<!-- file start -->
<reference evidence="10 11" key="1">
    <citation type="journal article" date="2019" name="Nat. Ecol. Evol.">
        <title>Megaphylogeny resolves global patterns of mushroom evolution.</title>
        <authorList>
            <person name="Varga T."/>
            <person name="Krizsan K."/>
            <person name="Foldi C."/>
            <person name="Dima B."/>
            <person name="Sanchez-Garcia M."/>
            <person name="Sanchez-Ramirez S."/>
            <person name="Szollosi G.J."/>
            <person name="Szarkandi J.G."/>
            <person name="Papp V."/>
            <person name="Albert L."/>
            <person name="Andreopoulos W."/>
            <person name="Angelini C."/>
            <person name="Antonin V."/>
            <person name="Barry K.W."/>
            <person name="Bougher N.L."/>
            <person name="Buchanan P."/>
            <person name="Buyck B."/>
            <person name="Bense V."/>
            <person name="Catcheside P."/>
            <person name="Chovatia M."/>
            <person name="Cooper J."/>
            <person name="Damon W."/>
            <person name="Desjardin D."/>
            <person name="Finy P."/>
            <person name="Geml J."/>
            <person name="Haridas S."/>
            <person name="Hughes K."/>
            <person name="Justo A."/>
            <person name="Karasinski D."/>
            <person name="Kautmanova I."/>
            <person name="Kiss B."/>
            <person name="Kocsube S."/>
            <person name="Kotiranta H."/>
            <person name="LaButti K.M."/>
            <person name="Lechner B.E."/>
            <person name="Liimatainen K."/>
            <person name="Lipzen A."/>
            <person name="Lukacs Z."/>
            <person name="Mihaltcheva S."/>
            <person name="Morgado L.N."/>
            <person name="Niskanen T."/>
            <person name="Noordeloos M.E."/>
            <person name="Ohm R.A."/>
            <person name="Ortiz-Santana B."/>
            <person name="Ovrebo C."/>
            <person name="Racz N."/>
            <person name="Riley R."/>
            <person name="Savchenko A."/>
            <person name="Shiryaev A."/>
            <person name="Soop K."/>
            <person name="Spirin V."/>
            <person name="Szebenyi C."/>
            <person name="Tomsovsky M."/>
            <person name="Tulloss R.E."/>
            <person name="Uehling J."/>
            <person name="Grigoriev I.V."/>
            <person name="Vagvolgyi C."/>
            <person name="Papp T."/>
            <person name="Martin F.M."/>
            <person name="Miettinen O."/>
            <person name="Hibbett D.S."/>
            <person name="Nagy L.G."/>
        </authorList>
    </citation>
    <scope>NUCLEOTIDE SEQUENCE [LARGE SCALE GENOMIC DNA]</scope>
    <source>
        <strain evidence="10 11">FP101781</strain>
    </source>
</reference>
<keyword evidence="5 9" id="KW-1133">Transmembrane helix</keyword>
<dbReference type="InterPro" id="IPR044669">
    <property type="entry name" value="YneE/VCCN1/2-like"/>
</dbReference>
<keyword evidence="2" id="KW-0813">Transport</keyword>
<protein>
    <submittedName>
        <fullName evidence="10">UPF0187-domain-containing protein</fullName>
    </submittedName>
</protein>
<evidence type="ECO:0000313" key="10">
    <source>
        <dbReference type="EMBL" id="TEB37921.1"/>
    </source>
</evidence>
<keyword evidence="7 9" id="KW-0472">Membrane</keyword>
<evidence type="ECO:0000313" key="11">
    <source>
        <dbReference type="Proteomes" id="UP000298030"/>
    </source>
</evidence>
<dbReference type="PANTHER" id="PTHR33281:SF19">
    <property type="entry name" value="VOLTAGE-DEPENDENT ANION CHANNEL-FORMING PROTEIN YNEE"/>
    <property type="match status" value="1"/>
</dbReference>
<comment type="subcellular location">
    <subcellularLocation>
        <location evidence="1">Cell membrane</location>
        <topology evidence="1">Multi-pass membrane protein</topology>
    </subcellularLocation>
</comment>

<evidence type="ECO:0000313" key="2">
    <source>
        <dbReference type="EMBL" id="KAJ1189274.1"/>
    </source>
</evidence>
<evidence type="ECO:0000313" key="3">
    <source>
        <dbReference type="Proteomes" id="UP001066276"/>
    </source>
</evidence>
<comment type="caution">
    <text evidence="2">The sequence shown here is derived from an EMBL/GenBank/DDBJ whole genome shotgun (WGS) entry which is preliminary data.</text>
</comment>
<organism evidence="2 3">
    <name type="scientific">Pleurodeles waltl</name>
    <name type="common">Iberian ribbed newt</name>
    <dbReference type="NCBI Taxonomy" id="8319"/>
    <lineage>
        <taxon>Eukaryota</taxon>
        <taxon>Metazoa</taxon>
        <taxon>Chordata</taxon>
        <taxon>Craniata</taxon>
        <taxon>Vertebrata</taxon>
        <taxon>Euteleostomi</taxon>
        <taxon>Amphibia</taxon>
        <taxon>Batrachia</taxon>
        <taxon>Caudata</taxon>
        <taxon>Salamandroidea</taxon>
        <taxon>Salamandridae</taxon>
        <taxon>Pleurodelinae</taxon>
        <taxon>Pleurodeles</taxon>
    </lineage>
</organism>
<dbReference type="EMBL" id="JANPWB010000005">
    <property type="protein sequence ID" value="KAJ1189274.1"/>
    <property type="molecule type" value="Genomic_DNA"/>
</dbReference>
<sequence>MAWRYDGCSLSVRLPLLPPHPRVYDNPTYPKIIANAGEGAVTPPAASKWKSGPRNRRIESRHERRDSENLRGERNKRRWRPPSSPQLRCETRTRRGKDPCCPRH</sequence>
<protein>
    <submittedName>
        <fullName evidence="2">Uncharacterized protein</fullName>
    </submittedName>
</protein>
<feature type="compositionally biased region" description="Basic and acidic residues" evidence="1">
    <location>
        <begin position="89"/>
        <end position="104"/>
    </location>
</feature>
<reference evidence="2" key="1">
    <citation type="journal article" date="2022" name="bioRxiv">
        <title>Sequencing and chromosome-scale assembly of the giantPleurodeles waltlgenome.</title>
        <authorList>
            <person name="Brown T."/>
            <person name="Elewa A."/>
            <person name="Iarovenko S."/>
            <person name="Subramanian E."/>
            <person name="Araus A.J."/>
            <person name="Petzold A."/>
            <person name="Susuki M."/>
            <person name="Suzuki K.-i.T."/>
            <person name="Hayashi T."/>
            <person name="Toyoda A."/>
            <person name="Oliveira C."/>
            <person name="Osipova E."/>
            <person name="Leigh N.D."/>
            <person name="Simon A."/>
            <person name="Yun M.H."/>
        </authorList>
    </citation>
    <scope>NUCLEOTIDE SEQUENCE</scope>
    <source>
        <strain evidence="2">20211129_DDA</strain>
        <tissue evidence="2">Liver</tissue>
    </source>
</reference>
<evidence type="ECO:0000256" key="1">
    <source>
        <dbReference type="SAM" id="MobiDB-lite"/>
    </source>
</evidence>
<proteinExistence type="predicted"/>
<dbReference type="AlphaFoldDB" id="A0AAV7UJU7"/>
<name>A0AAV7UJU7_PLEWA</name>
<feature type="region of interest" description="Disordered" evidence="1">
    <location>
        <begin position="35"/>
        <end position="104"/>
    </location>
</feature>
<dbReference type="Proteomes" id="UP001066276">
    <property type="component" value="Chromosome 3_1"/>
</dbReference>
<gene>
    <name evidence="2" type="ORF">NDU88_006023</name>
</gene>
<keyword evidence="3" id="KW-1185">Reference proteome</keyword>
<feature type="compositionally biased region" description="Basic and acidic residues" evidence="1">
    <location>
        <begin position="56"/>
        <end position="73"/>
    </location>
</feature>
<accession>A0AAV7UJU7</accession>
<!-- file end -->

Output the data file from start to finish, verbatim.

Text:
<reference evidence="10 11" key="1">
    <citation type="journal article" date="2019" name="Nat. Ecol. Evol.">
        <title>Megaphylogeny resolves global patterns of mushroom evolution.</title>
        <authorList>
            <person name="Varga T."/>
            <person name="Krizsan K."/>
            <person name="Foldi C."/>
            <person name="Dima B."/>
            <person name="Sanchez-Garcia M."/>
            <person name="Sanchez-Ramirez S."/>
            <person name="Szollosi G.J."/>
            <person name="Szarkandi J.G."/>
            <person name="Papp V."/>
            <person name="Albert L."/>
            <person name="Andreopoulos W."/>
            <person name="Angelini C."/>
            <person name="Antonin V."/>
            <person name="Barry K.W."/>
            <person name="Bougher N.L."/>
            <person name="Buchanan P."/>
            <person name="Buyck B."/>
            <person name="Bense V."/>
            <person name="Catcheside P."/>
            <person name="Chovatia M."/>
            <person name="Cooper J."/>
            <person name="Damon W."/>
            <person name="Desjardin D."/>
            <person name="Finy P."/>
            <person name="Geml J."/>
            <person name="Haridas S."/>
            <person name="Hughes K."/>
            <person name="Justo A."/>
            <person name="Karasinski D."/>
            <person name="Kautmanova I."/>
            <person name="Kiss B."/>
            <person name="Kocsube S."/>
            <person name="Kotiranta H."/>
            <person name="LaButti K.M."/>
            <person name="Lechner B.E."/>
            <person name="Liimatainen K."/>
            <person name="Lipzen A."/>
            <person name="Lukacs Z."/>
            <person name="Mihaltcheva S."/>
            <person name="Morgado L.N."/>
            <person name="Niskanen T."/>
            <person name="Noordeloos M.E."/>
            <person name="Ohm R.A."/>
            <person name="Ortiz-Santana B."/>
            <person name="Ovrebo C."/>
            <person name="Racz N."/>
            <person name="Riley R."/>
            <person name="Savchenko A."/>
            <person name="Shiryaev A."/>
            <person name="Soop K."/>
            <person name="Spirin V."/>
            <person name="Szebenyi C."/>
            <person name="Tomsovsky M."/>
            <person name="Tulloss R.E."/>
            <person name="Uehling J."/>
            <person name="Grigoriev I.V."/>
            <person name="Vagvolgyi C."/>
            <person name="Papp T."/>
            <person name="Martin F.M."/>
            <person name="Miettinen O."/>
            <person name="Hibbett D.S."/>
            <person name="Nagy L.G."/>
        </authorList>
    </citation>
    <scope>NUCLEOTIDE SEQUENCE [LARGE SCALE GENOMIC DNA]</scope>
    <source>
        <strain evidence="10 11">FP101781</strain>
    </source>
</reference>
<keyword evidence="5 9" id="KW-1133">Transmembrane helix</keyword>
<dbReference type="InterPro" id="IPR044669">
    <property type="entry name" value="YneE/VCCN1/2-like"/>
</dbReference>
<keyword evidence="2" id="KW-0813">Transport</keyword>
<protein>
    <submittedName>
        <fullName evidence="10">UPF0187-domain-containing protein</fullName>
    </submittedName>
</protein>
<evidence type="ECO:0000313" key="10">
    <source>
        <dbReference type="EMBL" id="TEB37921.1"/>
    </source>
</evidence>
<keyword evidence="7 9" id="KW-0472">Membrane</keyword>
<evidence type="ECO:0000313" key="11">
    <source>
        <dbReference type="Proteomes" id="UP000298030"/>
    </source>
</evidence>
<dbReference type="PANTHER" id="PTHR33281:SF19">
    <property type="entry name" value="VOLTAGE-DEPENDENT ANION CHANNEL-FORMING PROTEIN YNEE"/>
    <property type="match status" value="1"/>
</dbReference>
<comment type="subcellular location">
    <subcellularLocation>
        <location evidence="1">Cell membrane</location>
        <topology evidence="1">Multi-pass membrane protein</topology>
    </subcellularLocation>
</comment>

<evidence type="ECO:0000313" key="2">
    <source>
        <dbReference type="EMBL" id="KAJ1189274.1"/>
    </source>
</evidence>
<evidence type="ECO:0000313" key="3">
    <source>
        <dbReference type="Proteomes" id="UP001066276"/>
    </source>
</evidence>
<comment type="caution">
    <text evidence="2">The sequence shown here is derived from an EMBL/GenBank/DDBJ whole genome shotgun (WGS) entry which is preliminary data.</text>
</comment>
<organism evidence="2 3">
    <name type="scientific">Pleurodeles waltl</name>
    <name type="common">Iberian ribbed newt</name>
    <dbReference type="NCBI Taxonomy" id="8319"/>
    <lineage>
        <taxon>Eukaryota</taxon>
        <taxon>Metazoa</taxon>
        <taxon>Chordata</taxon>
        <taxon>Craniata</taxon>
        <taxon>Vertebrata</taxon>
        <taxon>Euteleostomi</taxon>
        <taxon>Amphibia</taxon>
        <taxon>Batrachia</taxon>
        <taxon>Caudata</taxon>
        <taxon>Salamandroidea</taxon>
        <taxon>Salamandridae</taxon>
        <taxon>Pleurodelinae</taxon>
        <taxon>Pleurodeles</taxon>
    </lineage>
</organism>
<dbReference type="EMBL" id="JANPWB010000005">
    <property type="protein sequence ID" value="KAJ1189274.1"/>
    <property type="molecule type" value="Genomic_DNA"/>
</dbReference>
<sequence>MAWRYDGCSLSVRLPLLPPHPRVYDNPTYPKIIANAGEGAVTPPAASKWKSGPRNRRIESRHERRDSENLRGERNKRRWRPPSSPQLRCETRTRRGKDPCCPRH</sequence>
<protein>
    <submittedName>
        <fullName evidence="2">Uncharacterized protein</fullName>
    </submittedName>
</protein>
<feature type="compositionally biased region" description="Basic and acidic residues" evidence="1">
    <location>
        <begin position="89"/>
        <end position="104"/>
    </location>
</feature>
<reference evidence="2" key="1">
    <citation type="journal article" date="2022" name="bioRxiv">
        <title>Sequencing and chromosome-scale assembly of the giantPleurodeles waltlgenome.</title>
        <authorList>
            <person name="Brown T."/>
            <person name="Elewa A."/>
            <person name="Iarovenko S."/>
            <person name="Subramanian E."/>
            <person name="Araus A.J."/>
            <person name="Petzold A."/>
            <person name="Susuki M."/>
            <person name="Suzuki K.-i.T."/>
            <person name="Hayashi T."/>
            <person name="Toyoda A."/>
            <person name="Oliveira C."/>
            <person name="Osipova E."/>
            <person name="Leigh N.D."/>
            <person name="Simon A."/>
            <person name="Yun M.H."/>
        </authorList>
    </citation>
    <scope>NUCLEOTIDE SEQUENCE</scope>
    <source>
        <strain evidence="2">20211129_DDA</strain>
        <tissue evidence="2">Liver</tissue>
    </source>
</reference>
<evidence type="ECO:0000256" key="1">
    <source>
        <dbReference type="SAM" id="MobiDB-lite"/>
    </source>
</evidence>
<proteinExistence type="predicted"/>
<dbReference type="AlphaFoldDB" id="A0AAV7UJU7"/>
<name>A0AAV7UJU7_PLEWA</name>
<feature type="region of interest" description="Disordered" evidence="1">
    <location>
        <begin position="35"/>
        <end position="104"/>
    </location>
</feature>
<dbReference type="Proteomes" id="UP001066276">
    <property type="component" value="Chromosome 3_1"/>
</dbReference>
<gene>
    <name evidence="2" type="ORF">NDU88_006023</name>
</gene>
<keyword evidence="3" id="KW-1185">Reference proteome</keyword>
<feature type="compositionally biased region" description="Basic and acidic residues" evidence="1">
    <location>
        <begin position="56"/>
        <end position="73"/>
    </location>
</feature>
<accession>A0AAV7UJU7</accession>